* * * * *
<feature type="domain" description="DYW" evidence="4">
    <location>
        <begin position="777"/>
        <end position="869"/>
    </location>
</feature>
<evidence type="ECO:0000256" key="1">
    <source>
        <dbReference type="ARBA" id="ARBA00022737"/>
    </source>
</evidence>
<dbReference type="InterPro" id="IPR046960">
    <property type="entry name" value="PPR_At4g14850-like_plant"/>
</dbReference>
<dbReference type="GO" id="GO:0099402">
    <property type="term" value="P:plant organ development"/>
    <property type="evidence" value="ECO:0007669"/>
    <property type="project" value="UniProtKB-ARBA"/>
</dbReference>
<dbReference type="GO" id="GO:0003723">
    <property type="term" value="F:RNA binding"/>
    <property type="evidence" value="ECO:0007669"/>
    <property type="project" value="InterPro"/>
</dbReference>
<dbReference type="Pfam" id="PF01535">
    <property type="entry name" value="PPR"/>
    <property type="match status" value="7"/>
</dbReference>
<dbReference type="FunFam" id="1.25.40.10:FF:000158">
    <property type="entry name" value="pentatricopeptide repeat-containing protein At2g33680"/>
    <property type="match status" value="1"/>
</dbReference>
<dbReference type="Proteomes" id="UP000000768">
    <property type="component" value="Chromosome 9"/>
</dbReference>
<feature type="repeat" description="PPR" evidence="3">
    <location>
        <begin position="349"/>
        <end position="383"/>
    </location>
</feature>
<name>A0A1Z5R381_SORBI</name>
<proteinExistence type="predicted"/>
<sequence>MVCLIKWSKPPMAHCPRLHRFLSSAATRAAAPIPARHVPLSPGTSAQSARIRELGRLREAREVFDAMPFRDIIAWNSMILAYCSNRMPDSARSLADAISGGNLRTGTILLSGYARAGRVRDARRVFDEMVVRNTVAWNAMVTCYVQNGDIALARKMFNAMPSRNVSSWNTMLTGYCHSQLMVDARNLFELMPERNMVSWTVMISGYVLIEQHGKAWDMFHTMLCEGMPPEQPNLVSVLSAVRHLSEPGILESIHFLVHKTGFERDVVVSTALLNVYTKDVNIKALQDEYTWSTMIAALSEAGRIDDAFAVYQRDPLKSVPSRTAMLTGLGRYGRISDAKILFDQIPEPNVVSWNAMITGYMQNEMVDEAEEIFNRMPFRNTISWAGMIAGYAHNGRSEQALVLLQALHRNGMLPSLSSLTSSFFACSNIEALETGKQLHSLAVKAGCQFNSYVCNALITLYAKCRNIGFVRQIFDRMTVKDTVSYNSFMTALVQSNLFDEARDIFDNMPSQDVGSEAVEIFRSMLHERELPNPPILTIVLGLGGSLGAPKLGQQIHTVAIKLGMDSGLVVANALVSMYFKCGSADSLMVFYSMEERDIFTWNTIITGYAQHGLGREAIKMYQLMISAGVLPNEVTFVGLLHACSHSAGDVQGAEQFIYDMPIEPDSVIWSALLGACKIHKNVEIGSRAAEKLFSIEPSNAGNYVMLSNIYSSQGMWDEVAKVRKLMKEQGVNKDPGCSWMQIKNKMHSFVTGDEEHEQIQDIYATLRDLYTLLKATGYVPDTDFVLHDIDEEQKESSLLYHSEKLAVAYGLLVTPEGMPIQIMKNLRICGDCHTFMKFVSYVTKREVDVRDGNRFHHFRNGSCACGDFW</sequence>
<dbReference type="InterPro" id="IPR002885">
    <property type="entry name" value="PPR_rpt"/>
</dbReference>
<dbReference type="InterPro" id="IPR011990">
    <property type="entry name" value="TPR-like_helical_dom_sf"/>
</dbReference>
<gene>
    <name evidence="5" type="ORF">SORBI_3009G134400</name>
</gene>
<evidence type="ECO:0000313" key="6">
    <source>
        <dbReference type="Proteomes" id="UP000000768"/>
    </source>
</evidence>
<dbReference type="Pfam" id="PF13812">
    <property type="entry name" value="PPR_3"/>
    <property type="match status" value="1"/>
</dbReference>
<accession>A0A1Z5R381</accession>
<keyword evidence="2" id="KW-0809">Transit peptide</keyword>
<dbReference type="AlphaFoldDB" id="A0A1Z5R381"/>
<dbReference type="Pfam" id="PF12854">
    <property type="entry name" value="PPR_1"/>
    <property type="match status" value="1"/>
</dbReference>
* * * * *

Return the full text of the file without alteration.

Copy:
<feature type="domain" description="DYW" evidence="4">
    <location>
        <begin position="777"/>
        <end position="869"/>
    </location>
</feature>
<evidence type="ECO:0000256" key="1">
    <source>
        <dbReference type="ARBA" id="ARBA00022737"/>
    </source>
</evidence>
<dbReference type="InterPro" id="IPR046960">
    <property type="entry name" value="PPR_At4g14850-like_plant"/>
</dbReference>
<dbReference type="GO" id="GO:0099402">
    <property type="term" value="P:plant organ development"/>
    <property type="evidence" value="ECO:0007669"/>
    <property type="project" value="UniProtKB-ARBA"/>
</dbReference>
<dbReference type="GO" id="GO:0003723">
    <property type="term" value="F:RNA binding"/>
    <property type="evidence" value="ECO:0007669"/>
    <property type="project" value="InterPro"/>
</dbReference>
<dbReference type="Pfam" id="PF01535">
    <property type="entry name" value="PPR"/>
    <property type="match status" value="7"/>
</dbReference>
<dbReference type="FunFam" id="1.25.40.10:FF:000158">
    <property type="entry name" value="pentatricopeptide repeat-containing protein At2g33680"/>
    <property type="match status" value="1"/>
</dbReference>
<dbReference type="Proteomes" id="UP000000768">
    <property type="component" value="Chromosome 9"/>
</dbReference>
<feature type="repeat" description="PPR" evidence="3">
    <location>
        <begin position="349"/>
        <end position="383"/>
    </location>
</feature>
<name>A0A1Z5R381_SORBI</name>
<proteinExistence type="predicted"/>
<sequence>MVCLIKWSKPPMAHCPRLHRFLSSAATRAAAPIPARHVPLSPGTSAQSARIRELGRLREAREVFDAMPFRDIIAWNSMILAYCSNRMPDSARSLADAISGGNLRTGTILLSGYARAGRVRDARRVFDEMVVRNTVAWNAMVTCYVQNGDIALARKMFNAMPSRNVSSWNTMLTGYCHSQLMVDARNLFELMPERNMVSWTVMISGYVLIEQHGKAWDMFHTMLCEGMPPEQPNLVSVLSAVRHLSEPGILESIHFLVHKTGFERDVVVSTALLNVYTKDVNIKALQDEYTWSTMIAALSEAGRIDDAFAVYQRDPLKSVPSRTAMLTGLGRYGRISDAKILFDQIPEPNVVSWNAMITGYMQNEMVDEAEEIFNRMPFRNTISWAGMIAGYAHNGRSEQALVLLQALHRNGMLPSLSSLTSSFFACSNIEALETGKQLHSLAVKAGCQFNSYVCNALITLYAKCRNIGFVRQIFDRMTVKDTVSYNSFMTALVQSNLFDEARDIFDNMPSQDVGSEAVEIFRSMLHERELPNPPILTIVLGLGGSLGAPKLGQQIHTVAIKLGMDSGLVVANALVSMYFKCGSADSLMVFYSMEERDIFTWNTIITGYAQHGLGREAIKMYQLMISAGVLPNEVTFVGLLHACSHSAGDVQGAEQFIYDMPIEPDSVIWSALLGACKIHKNVEIGSRAAEKLFSIEPSNAGNYVMLSNIYSSQGMWDEVAKVRKLMKEQGVNKDPGCSWMQIKNKMHSFVTGDEEHEQIQDIYATLRDLYTLLKATGYVPDTDFVLHDIDEEQKESSLLYHSEKLAVAYGLLVTPEGMPIQIMKNLRICGDCHTFMKFVSYVTKREVDVRDGNRFHHFRNGSCACGDFW</sequence>
<dbReference type="InterPro" id="IPR002885">
    <property type="entry name" value="PPR_rpt"/>
</dbReference>
<dbReference type="InterPro" id="IPR011990">
    <property type="entry name" value="TPR-like_helical_dom_sf"/>
</dbReference>
<gene>
    <name evidence="5" type="ORF">SORBI_3009G134400</name>
</gene>
<evidence type="ECO:0000313" key="6">
    <source>
        <dbReference type="Proteomes" id="UP000000768"/>
    </source>
</evidence>
<dbReference type="Pfam" id="PF13812">
    <property type="entry name" value="PPR_3"/>
    <property type="match status" value="1"/>
</dbReference>
<accession>A0A1Z5R381</accession>
<keyword evidence="2" id="KW-0809">Transit peptide</keyword>
<dbReference type="AlphaFoldDB" id="A0A1Z5R381"/>
<dbReference type="Pfam" id="PF12854">
    <property type="entry name" value="PPR_1"/>
    <property type="match status" value="1"/>
</dbReference>